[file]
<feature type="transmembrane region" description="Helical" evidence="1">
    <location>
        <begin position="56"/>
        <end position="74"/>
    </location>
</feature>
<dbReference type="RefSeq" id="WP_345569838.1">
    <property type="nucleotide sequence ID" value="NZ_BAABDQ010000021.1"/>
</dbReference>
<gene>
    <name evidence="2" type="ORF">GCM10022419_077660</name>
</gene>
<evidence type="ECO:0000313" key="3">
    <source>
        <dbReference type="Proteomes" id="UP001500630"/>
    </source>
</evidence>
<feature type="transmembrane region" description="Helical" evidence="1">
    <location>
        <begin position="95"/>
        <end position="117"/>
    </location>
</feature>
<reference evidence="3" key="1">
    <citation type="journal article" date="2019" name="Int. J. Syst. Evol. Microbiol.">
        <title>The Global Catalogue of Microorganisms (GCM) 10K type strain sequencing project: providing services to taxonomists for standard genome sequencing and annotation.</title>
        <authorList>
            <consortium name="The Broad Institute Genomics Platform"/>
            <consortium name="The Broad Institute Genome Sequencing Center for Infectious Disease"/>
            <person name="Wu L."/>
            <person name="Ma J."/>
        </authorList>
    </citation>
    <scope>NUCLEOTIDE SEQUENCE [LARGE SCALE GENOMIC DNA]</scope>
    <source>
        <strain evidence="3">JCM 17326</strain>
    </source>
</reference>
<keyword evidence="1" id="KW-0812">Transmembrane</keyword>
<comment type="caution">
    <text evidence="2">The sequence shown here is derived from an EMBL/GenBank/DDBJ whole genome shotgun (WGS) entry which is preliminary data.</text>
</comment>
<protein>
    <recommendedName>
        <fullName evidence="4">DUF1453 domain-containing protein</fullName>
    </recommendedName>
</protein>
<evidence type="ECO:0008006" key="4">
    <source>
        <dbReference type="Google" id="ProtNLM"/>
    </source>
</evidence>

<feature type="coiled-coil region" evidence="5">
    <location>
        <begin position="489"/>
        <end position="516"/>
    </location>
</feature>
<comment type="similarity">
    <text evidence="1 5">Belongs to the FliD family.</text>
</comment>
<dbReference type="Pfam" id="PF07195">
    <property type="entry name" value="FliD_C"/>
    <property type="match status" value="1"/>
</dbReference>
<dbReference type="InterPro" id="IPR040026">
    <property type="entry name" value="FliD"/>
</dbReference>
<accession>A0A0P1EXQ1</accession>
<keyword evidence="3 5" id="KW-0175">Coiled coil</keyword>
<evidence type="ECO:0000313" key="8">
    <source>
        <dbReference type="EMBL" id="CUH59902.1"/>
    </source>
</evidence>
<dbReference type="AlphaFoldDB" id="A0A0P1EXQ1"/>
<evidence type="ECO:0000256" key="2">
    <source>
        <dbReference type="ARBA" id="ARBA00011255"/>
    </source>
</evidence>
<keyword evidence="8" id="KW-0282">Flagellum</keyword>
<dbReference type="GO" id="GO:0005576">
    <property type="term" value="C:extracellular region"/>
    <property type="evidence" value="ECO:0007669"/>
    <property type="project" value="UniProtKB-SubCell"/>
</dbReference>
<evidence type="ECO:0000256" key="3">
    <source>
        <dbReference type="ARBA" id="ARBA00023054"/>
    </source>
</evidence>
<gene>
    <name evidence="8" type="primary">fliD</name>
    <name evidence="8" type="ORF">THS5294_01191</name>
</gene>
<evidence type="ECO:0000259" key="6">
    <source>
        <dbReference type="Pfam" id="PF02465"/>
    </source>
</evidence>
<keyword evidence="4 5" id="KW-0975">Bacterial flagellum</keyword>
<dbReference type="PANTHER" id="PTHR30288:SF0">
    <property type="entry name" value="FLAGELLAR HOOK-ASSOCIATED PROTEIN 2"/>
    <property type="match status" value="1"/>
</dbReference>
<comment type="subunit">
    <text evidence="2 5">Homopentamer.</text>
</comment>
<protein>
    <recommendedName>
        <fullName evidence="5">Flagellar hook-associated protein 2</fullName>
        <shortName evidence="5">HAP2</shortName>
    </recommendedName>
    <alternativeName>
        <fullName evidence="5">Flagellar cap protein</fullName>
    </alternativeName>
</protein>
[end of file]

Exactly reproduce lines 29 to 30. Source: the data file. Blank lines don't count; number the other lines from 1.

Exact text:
            <consortium name="The Broad Institute Genome Sequencing Center for Infectious Disease"/>
            <person name="Wu L."/>